A variety of polar vinyl monomers may be useful in the practice of this invention. Monomer(s) as used herein includes monomers, oligomers, polymers, mixtures of monomers, oligomers and/or polymers, and any other reactive chemical species which is capable of covalent bonding with the parent polymer, PEO. Ethylenically unsaturated monomers containing a polar functional group, such as hydroxyl, carboxyl, amino, carbonyl, halo, thiol, sulfonic, sulfonate, etc. are appropriate for this invention and are desrable. Desired ethylenically unsaturated monomers include acrylates and methacrylates. Particularly desired ethylenically unsaturated monomers containing a polar functional group are 2-hydroxyethyl methacrylate (hereinafter HEMA) and poly(ethylene glycol) methacrylates (hereinafter PEG-MA). A particularly desired poly(ethylene glycol) methacrylate is poly(ethylene glycol) ethyl ether methacrylate. However, it is expected that a wide range of polar vinyl monomers would be capable of imparting the same effects as HEMA and PEG-MA to PEO and would be effective monomers for grafting. The amount of polar vinyl monomer relative to the amount of PEO may range from about 0.1 to about 20 weight percent of monomer to the weight of PEO. Desirably, the amount of monomer should exceed 0.1 weight percent in order to sufficiently improve the processability of the PEO. More desirably, the amount of monomer should be at the lower end of the above disclosed range, 0.1 to 20 weight percent, in order to decrease costs. A range of grafting levels is demonstrated in the Examples. Typically, the monomer addition levels were between 2.5 to 15 percent of the weight of the base PEO resin.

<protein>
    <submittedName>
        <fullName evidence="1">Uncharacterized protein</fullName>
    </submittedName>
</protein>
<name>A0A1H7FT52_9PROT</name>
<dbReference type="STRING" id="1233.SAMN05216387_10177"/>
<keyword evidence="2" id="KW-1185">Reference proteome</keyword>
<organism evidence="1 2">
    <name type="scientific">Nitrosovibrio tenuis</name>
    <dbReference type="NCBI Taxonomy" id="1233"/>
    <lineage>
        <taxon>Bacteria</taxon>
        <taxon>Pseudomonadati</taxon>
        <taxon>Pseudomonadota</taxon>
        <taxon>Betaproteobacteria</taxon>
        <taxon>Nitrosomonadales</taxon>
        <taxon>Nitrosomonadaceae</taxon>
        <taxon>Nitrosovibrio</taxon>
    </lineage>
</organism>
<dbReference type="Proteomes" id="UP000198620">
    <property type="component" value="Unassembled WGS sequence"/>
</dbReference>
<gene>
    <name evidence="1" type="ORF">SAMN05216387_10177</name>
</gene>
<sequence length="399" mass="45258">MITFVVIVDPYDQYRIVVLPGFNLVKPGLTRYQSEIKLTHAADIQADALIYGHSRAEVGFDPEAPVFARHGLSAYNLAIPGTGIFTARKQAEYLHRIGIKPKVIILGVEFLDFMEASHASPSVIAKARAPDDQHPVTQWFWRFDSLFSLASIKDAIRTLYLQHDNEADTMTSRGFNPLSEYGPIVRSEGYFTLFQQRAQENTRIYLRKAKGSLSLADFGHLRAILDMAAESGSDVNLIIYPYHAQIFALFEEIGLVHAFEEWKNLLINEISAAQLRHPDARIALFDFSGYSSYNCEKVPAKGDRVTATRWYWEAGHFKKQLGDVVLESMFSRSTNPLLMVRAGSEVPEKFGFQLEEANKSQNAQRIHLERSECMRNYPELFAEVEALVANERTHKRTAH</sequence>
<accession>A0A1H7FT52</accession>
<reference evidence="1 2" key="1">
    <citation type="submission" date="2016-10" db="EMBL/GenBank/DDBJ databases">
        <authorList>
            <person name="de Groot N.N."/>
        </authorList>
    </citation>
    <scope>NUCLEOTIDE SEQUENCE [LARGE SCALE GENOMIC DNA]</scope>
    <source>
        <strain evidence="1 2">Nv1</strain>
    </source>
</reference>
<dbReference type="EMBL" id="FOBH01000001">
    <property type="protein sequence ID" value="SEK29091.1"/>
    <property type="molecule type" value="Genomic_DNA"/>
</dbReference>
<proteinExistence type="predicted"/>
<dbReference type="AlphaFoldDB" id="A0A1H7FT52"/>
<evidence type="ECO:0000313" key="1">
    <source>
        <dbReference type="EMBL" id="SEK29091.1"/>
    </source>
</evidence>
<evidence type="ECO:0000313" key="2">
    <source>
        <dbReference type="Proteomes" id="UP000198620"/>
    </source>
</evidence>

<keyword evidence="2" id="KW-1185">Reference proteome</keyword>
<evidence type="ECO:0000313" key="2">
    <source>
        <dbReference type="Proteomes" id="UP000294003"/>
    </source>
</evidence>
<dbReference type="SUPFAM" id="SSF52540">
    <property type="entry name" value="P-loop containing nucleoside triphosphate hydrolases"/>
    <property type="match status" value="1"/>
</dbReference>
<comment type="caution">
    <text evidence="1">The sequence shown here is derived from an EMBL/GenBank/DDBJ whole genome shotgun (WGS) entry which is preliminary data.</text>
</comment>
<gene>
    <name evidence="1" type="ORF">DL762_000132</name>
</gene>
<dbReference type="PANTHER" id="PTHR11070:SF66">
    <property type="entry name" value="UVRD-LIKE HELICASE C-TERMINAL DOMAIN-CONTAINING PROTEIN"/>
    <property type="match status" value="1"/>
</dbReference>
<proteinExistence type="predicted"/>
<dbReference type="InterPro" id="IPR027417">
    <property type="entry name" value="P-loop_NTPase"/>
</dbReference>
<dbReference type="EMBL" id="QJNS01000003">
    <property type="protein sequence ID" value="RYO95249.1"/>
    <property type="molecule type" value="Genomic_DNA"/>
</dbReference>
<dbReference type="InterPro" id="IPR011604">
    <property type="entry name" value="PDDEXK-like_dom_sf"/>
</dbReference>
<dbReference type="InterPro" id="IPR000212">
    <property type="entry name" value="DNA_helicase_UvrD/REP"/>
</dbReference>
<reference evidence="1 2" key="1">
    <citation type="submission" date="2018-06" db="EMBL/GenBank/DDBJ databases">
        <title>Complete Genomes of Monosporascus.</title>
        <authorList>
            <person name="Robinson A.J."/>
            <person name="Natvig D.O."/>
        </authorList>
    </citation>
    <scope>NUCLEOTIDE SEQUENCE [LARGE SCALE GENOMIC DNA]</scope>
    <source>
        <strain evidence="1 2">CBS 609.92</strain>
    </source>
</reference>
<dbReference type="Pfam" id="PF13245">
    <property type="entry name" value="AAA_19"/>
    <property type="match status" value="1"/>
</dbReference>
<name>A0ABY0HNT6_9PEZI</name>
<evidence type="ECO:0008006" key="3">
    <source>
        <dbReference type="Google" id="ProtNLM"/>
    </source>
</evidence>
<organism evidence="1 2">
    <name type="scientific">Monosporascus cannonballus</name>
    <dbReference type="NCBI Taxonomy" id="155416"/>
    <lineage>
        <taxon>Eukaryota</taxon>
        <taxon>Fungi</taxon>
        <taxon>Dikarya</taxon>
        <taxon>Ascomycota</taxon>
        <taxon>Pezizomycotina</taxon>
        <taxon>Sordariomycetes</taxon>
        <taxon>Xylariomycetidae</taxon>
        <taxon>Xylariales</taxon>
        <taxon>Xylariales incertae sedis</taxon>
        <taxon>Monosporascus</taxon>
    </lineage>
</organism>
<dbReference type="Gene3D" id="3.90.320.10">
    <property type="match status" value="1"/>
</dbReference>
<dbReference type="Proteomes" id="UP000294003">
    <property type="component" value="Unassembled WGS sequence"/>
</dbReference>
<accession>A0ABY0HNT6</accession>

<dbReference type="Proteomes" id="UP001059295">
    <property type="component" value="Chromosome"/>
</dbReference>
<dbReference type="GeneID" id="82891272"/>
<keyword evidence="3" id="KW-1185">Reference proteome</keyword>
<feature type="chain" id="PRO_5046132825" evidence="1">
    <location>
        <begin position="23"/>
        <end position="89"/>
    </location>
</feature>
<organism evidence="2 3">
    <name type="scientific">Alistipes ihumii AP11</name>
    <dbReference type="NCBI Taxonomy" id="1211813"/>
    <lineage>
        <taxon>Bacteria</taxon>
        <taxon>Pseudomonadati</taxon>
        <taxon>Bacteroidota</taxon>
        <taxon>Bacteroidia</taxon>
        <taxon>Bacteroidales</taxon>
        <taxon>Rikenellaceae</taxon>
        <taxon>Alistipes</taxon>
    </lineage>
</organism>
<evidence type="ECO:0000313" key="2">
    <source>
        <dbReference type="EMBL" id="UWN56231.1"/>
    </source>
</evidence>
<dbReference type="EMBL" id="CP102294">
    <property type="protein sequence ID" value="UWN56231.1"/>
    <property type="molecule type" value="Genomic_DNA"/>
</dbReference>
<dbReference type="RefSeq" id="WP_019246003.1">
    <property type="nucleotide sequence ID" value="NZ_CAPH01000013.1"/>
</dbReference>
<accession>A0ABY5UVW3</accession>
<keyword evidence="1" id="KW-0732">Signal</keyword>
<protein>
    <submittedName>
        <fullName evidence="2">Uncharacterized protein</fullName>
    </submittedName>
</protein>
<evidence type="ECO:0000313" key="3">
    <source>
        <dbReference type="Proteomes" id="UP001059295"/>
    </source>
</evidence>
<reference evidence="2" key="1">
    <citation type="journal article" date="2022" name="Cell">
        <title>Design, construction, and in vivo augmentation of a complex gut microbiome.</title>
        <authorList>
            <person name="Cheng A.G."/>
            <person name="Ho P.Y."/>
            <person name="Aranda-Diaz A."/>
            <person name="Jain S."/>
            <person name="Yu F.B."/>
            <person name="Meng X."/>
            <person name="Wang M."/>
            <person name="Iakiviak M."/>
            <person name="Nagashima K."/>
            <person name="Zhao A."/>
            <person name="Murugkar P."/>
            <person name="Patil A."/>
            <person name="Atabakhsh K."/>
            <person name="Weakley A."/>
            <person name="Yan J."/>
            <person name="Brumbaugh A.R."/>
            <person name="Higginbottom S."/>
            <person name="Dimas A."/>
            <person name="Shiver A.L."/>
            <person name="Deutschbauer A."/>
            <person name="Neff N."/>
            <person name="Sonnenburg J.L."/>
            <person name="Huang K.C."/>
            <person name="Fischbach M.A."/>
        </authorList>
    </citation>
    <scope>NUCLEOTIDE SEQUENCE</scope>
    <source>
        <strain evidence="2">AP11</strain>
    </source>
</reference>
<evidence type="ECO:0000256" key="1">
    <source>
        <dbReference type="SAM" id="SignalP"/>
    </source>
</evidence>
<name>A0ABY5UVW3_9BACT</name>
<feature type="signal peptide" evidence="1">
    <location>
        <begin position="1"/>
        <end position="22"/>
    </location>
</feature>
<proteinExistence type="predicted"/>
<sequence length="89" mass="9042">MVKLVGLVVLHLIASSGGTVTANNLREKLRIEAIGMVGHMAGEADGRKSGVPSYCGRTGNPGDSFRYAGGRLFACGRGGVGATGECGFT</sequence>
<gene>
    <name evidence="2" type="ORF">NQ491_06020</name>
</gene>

This invention has been demonstrated in the following Examples by the use of PEG-MA and HEMA as the polar vinyl monomers. Both the PEG-MA and HEMA were supplied by Aldrich Chemical Company. The HEMA used in the Examples was designated Aldrich Catalog number 12,863-5 and the PEG-MA was designated Aldrich Catalog number 40,954-5. The PEG-MA was a poly(ethylene glycol) ethyl ether methacrylate having a number average molecular weight of approximately 246 grams per mol. PEG-MA with a number average molecular weight higher or lower than 246 g/mol are also applicable for this invention. The molecular weight of the PEG-MA can range up to 50,000 g/mol. However, lower molecular weights are desirable for faster grafting reaction rates. The desirable range of the molecular weight of the monomers is 246 to 5,000 g/mol and the most desirable range is 246 to 2,000 g/mol. Again, it is expected that a wide range of polar vinyl monomers as well as a wide range of molecular weights of monomers would be capable of imparting similar effects to PEO resins and would be effective monomers for grafting and modification purposes.